What's happening now

Formerly the home of Beaumont-Wilshire Neighbors for Responsible Growth, the Portland Land Matters blog explores citywide land-use concerns, such as home demolitions, with the belief that development should create an improvement.

Thursday, January 10, 2013

Turns out, We agree

After relentless neighbor testimony against megadevelopments dropped in their midst, City Council in its afternoon session today saw the point. The impact of this kind of project—I think particularly of the four-story, 50-unit building proposed for Northeast Fremont—unacceptably puts people (tenants included); public safety; the responsible planning done so far to create pedestrian-oriented neighborhoods; and more at risk.

It was good to see the newly reconfigured council taking a stand and moving forward on the issue. I have high hopes that the creative people at Planning and Sustainability can come up with proposals to mitigate this impact. After a study showing that 72 percent of people living in this kind of building own cars regardless of whether parking is offered, it would be Nixonian to deny that there would be any impact at all. As one of today's commenters said, "These developers are laughing at you. They're laughing at us."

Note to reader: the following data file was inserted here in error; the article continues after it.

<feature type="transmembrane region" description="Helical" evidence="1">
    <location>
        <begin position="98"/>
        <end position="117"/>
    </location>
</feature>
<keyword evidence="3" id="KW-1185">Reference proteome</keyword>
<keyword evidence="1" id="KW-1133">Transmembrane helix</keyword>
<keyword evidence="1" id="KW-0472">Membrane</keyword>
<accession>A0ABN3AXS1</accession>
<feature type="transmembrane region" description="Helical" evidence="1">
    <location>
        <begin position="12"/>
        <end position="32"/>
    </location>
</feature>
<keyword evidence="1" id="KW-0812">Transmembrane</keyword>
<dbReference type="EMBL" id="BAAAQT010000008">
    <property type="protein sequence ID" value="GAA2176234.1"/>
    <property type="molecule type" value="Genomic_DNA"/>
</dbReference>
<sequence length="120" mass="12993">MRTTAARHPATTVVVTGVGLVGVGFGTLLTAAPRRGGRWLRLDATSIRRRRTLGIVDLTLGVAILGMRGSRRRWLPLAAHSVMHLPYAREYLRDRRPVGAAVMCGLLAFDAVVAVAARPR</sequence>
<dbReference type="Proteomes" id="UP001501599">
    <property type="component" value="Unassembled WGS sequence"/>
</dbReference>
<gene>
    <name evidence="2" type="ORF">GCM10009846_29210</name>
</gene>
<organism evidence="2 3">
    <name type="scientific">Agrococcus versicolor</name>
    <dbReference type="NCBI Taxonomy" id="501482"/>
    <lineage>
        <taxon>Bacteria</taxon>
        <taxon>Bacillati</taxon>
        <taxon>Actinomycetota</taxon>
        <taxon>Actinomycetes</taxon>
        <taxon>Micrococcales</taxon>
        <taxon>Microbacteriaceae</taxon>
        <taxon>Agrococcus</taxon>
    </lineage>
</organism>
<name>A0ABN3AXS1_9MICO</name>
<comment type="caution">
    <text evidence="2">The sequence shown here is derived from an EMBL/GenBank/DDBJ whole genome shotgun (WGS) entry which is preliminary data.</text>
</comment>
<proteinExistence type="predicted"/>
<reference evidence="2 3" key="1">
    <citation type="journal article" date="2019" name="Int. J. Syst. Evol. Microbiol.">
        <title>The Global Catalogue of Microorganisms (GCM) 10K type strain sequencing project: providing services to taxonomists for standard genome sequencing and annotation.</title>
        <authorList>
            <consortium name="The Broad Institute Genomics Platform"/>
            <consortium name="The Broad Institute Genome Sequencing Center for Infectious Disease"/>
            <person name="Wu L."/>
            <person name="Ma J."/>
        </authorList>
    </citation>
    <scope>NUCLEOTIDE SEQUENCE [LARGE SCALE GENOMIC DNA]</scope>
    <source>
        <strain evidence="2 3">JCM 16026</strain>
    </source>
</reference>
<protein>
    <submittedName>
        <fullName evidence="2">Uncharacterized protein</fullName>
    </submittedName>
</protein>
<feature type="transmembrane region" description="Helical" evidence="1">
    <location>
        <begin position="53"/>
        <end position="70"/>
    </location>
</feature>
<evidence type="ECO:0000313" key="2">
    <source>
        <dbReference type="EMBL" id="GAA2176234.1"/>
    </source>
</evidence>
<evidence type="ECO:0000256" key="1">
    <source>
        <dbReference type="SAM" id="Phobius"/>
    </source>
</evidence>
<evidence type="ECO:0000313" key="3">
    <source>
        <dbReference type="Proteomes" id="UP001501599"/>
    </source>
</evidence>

Five or 10 years down the road, after Wally Remmers sells the Northeast Fremont building per his stated plan, he'll likely still be laughing all the way to the bank, while we're stuck with a behemoth so low on amenities for both tenants and Beaumont Wilshire residents it may well be a blight.

While Planning and Sustainability chief Joe Zehnder gave his summary of the studies, I couldn't help but notice the fact that 80% of residents in the subject areas looked for parking for no more than 5 minutes. That leaves 20% (or 1 in 5 drivers) of us circling for more than 5 minutes (the upper extent of time was not quantified), adding more congestion to already burdened streets. Driving around like that, you can quickly erase all the environmental gains claimed by parking-less buildings.

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